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One of the assumptions of standard OLS regression is that the regressors are not correlated. But what is the level of correlation at which the assumption is violated? So for instance, if I have three regressors with the following correlations, do they violate the assumption? If so, what can I do to mitigate the effects of collinearity?

+------+------+------+------+
|      | Var1 | Var2 | Var3 |
+------+------+------+------+
| Var1 | 1.0  |      |      |
| Var2 | 0.4  | 1.0  |      |
| Var3 | 0.3  | 0.7  | 1.0  |
+------+------+------+------+
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    $\begingroup$ Welcome to CV! Note, regressors may be correlated. The assumption is more properly stated as little or no multicollinearity. To help you further, what software are you using? R? $\endgroup$ – Thomas Bilach May 19 at 14:29
  • $\begingroup$ Hi! I'm using Stata. Does the low correlation between Var1 and Var3 then imply that there is no multicollinearity despite the high correlation between Var2 and Var3? $\endgroup$ – user770884 May 19 at 15:16
  • $\begingroup$ Pairwise correlations are not reliable indicators of collinearity in multiple regression but they are useful for knowing the appropriate sign (pos/neg) of that relationship. Wrong-signed variables are a useful diagnostic for the presence of collinearity. Partial correlation matrices are useful with VIFs or collinearity indexes provided by many software packages being among the best diagnostic tools. Rules of thumb are available in the literature supporting both of these tools. $\endgroup$ – user332577 May 19 at 16:03
  • $\begingroup$ @user332577 You should make this an answer. $\endgroup$ – Thomas Bilach May 19 at 16:18
  • $\begingroup$ Thanks for the clarification. In that case I'll use a VIF since it seems to be more useful than a simple correlation matrix for testing collinearity. $\endgroup$ – user770884 May 19 at 17:08
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One of the assumptions of standard OLS regression is that the regressors are not correlated

Very very wrong! That's not an assumption of a regression at all. The regressors are almost always correlated unless constructed in a very specific way.

You don't want a perfect multicollinarity, which means that they are Pearson correlated 100%. This is undesirable, usually. If it's not 100% correlation, then it the threshold depends on your objectives. There's no context free threshold upon which you should raise an alarm.

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Pairwise correlations are not reliable indicators of collinearity in multiple regression but they are useful for knowing the appropriate sign (pos/neg) of that relationship. Wrong-signed variables are a useful diagnostic for the presence of collinearity. Partial correlation matrices are also useful but VIFs and collinearity indexes provided by many software packages are among the best diagnostic tools. Rules of thumb are available in the literature supporting both of these tools. These include VIFs in the range of around 6 and below.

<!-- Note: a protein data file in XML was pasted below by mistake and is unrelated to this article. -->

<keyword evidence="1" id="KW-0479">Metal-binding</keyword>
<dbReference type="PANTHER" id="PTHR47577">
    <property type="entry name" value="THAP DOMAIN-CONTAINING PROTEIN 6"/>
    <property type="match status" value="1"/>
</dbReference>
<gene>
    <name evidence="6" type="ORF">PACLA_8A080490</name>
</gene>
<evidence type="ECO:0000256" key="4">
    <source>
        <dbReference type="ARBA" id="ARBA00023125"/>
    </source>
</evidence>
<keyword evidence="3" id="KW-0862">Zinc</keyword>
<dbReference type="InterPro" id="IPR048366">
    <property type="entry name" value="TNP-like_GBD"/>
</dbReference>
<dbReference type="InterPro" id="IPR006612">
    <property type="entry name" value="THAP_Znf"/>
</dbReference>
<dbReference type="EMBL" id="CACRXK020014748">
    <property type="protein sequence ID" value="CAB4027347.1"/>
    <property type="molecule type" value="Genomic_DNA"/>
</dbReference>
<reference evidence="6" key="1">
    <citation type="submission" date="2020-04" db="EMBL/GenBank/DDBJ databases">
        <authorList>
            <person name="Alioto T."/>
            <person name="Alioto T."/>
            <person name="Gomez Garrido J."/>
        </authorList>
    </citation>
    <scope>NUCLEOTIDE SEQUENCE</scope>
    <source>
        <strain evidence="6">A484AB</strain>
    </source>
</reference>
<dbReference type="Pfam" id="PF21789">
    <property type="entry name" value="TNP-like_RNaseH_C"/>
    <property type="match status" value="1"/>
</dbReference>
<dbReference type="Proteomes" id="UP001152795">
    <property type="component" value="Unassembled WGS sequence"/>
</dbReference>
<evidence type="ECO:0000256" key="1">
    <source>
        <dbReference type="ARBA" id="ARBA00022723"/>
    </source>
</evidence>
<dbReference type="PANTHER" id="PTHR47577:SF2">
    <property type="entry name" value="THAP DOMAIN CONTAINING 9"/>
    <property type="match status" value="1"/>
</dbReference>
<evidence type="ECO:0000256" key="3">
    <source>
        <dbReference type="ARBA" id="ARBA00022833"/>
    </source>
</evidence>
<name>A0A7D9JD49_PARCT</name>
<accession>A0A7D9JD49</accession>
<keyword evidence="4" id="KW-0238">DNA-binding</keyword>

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I have done simulations of linear regression with various levels of multicollinearity and to my great surprise, it seemed to have very little effect. I had a professor tell me that don't even worry about it unless you have > .8 or maybe even > .9 correlation. That turned out to be pretty true in general in my simulations. If I had > .9 I might pick one of the predictors and ignore the other, depending on the situation.

But like some other people have said, VIF's are the best way to look at things. This is because the problem isn't actually correlation, it's linear combinations of the predictors. That is because in the math of regression we have to invert a matrix and you can't do that when there are linear combinations of predictors, if you remember your linear algebra.

If you do have a lot of variables that have high VIF's and you just can't fathom whittling down the predictors, you have some options.

You can do PCA of which is ubiquitous online, so I won't say it here. The other option is QR decomposition.

I learned about it here first: https://mc-stan.org/users/documentation/case-studies/qr_regression.html

That is written in Stan which has a crazy huge learning curve. I little softer is brms, which is a high level interface for Stan.

https://www.rdocumentation.org/packages/brms/versions/2.12.0/topics/brmsformula

Make the model formula and set decomp=TRUE. Then run the formula the command brm https://www.rdocumentation.org/packages/brms/versions/2.12.0/topics/brm

But only try it if you have large numbers of predictors with high VIF's and you can't fathom reducing your predictors.

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  • $\begingroup$ You were surprised by how little effect there was on prediction or inference? $\endgroup$ – Dave May 20 at 1:02
  • $\begingroup$ That is a good question, I should have been clearer. It appeared that prediction was unaffected, but when correlation >.99, one predictor will become a positive large number, and the other a negative large number. So inference might be off in the presence of high correlation. I don't know about the standard errors, but I will guess that those two will be off as well. $\endgroup$ – Kenney May 20 at 18:45

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